Why You Cannot Mix Different Brands of Urinary Diets

Prescription diets targeted for pets with urinary conditions such as FLUTD (Feline Lower Urinary Tract Disease), idiopathic cystitis (regular bladder inflammation of no known cause), and urinary crystals or stones have specific mechanisms of action to dissolve urinary crystals and prevent urinary stones. When we give a pet two different brands of prescription food, it ends up reducing the effect of both diets and leaving the pet at risk for a recurrence of stones/crystals.

Royal Canin Urinary S/O works by diluting the urine to help drive struvites to stay in their dissolved states instead of combining in the urine into crystals or stones. Urinary S/O is high in sodium to signal the kidneys to excrete the extra sodium, which in turn causes the kidneys to excrete more water into the urine, leading to dilution. This action also signals the pet’s brain to drink more. Working this way in the body, it helps maintain a low urine specific gravity (USG). Urinary S/O works best when given as canned food or with the animal encouraged to drink as much water as possible to aid in dilution. Other benefits of this diet include limiting the number of minerals that combine to make up stones and crystals, controlling the pH of the urine and working to both prevent and dissolve existing crystals/stones.

Hill’s C/D also works to control the pH of the urine and the quantities of certain minerals that contribute to the production of struvites and calcium oxalates. Phosphorus and magnesium, for example, are controlled as they are the building block for struvites and calcium for calcium oxalates. It helps to maintain the urine pH to be between 6.2-6.4, which is acidic enough to dissolve struvites but also an ideal level to prevent oxalate formation.

Hill’s C/D has added Omega-3s and antioxidants to reduce inflammation. Potassium citrate is also found in this diet to help bind excess calcium in the urine, which is how it helps prevent calcium from forming into calcium oxalates. It is why Hill’s C/D is typically the brand recommended for calcium oxalates, as it is formulated for dissolution and prevention.

The Hill’s diet S/D is a dissolution diet, which works to aggressively reduce struvites, keeping the pH level down to 5.9-6.1. It is not recommended as a long term diet as this causes the urine to be too acidic to prevent calcium oxalates. Often this will be prescribed to help aid in getting the pet cleared of struvites before putting them on a long term urinary diet such as the ones listed above.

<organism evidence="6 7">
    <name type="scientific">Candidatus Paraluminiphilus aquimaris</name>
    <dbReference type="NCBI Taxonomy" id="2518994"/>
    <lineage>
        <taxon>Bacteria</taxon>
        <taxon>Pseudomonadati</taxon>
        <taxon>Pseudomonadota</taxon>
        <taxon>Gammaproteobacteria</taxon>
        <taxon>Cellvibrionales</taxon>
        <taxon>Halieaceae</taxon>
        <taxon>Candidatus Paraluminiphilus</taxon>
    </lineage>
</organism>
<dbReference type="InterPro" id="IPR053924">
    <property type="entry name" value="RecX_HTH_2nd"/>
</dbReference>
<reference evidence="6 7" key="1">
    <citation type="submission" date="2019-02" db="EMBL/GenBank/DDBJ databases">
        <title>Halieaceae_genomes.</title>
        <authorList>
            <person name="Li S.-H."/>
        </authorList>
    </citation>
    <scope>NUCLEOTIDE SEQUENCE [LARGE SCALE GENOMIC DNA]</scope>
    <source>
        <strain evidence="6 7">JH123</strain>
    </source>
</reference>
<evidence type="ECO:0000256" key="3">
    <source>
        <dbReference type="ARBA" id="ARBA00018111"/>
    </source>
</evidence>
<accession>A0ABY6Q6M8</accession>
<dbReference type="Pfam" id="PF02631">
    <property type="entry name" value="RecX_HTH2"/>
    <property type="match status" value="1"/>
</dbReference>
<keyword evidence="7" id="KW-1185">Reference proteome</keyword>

Purina UR works similarly to Royal Canin, where it is designed to dilute the urine. The main difference between UR and Royal Canin is that UR has less sodium, more protein, and can be used for weight loss. It comes in a Savory Selects version (gravy and chunks) that has the highest protein, lowest carbs and lowest fat in a urinary diet on the market. Meaning that this diet is best for pets who are borderline overweight or are obese.

When you mix Royal Canin Urinary S/O or Purina UR with Hill’s C/D, the overall concentration of sodium is decreased, which interferes with the dilution process. It also means there is an increase in phosphorus, calcium and magnesium (as these are not in the same amounts in RC and Purina that they are in the Hill’s brand). The minerals that are the building blocks for the stones are not at the desired levels. Mixing the products does not allow for control of the urine’s pH, meaning it is not at a specific level to counteract the development of future stones or crystals.

All scientific studies done on these diets have been performed with the pet eating solely the particular brand of the diet and at those times have been proven to work effectively. Due to this, to guarantee this effectiveness, we have to follow the same guidelines set during these studies, aka feed only the one brand diet. There has not yet been a study testing if there is the same or similar level of effectiveness when mixing. The safest option is to stick to a single brand or switch over entirely to another brand if the pet gets tired of or disinterested in the particular food being offered.

Written by: Tracey Westhaver, Reception Manager



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